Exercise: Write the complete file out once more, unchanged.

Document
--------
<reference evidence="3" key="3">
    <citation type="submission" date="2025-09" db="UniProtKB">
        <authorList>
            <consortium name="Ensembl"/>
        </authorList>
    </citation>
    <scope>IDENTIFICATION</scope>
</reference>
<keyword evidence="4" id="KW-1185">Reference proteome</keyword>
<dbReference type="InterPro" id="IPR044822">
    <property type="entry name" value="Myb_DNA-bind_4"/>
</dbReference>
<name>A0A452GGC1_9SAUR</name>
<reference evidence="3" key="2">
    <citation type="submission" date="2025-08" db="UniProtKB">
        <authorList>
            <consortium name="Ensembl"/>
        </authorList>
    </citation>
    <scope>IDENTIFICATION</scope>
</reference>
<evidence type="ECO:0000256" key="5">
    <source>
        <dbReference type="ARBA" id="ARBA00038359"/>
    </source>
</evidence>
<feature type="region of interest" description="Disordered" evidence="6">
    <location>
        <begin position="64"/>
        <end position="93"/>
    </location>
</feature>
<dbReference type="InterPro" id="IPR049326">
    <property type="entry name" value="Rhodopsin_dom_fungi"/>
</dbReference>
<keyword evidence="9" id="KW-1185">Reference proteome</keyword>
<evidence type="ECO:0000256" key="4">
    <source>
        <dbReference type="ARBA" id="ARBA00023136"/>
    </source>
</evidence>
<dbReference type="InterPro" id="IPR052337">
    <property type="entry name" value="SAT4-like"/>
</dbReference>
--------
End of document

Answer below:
<reference evidence="3" key="3">
    <citation type="submission" date="2025-09" db="UniProtKB">
        <authorList>
            <consortium name="Ensembl"/>
        </authorList>
    </citation>
    <scope>IDENTIFICATION</scope>
</reference>
<keyword evidence="4" id="KW-1185">Reference proteome</keyword>
<dbReference type="InterPro" id="IPR044822">
    <property type="entry name" value="Myb_DNA-bind_4"/>
</dbReference>
<name>A0A452GGC1_9SAUR</name>
<reference evidence="3" key="2">
    <citation type="submission" date="2025-08" db="UniProtKB">
        <authorList>
            <consortium name="Ensembl"/>
        </authorList>
    </citation>
    <scope>IDENTIFICATION</scope>
</reference>
<evidence type="ECO:0000256" key="5">
    <source>
        <dbReference type="ARBA" id="ARBA00038359"/>
    </source>
</evidence>
<feature type="region of interest" description="Disordered" evidence="6">
    <location>
        <begin position="64"/>
        <end position="93"/>
    </location>
</feature>
<dbReference type="InterPro" id="IPR049326">
    <property type="entry name" value="Rhodopsin_dom_fungi"/>
</dbReference>
<keyword evidence="9" id="KW-1185">Reference proteome</keyword>
<evidence type="ECO:0000256" key="4">
    <source>
        <dbReference type="ARBA" id="ARBA00023136"/>
    </source>
</evidence>
<dbReference type="InterPro" id="IPR052337">
    <property type="entry name" value="SAT4-like"/>
</dbReference>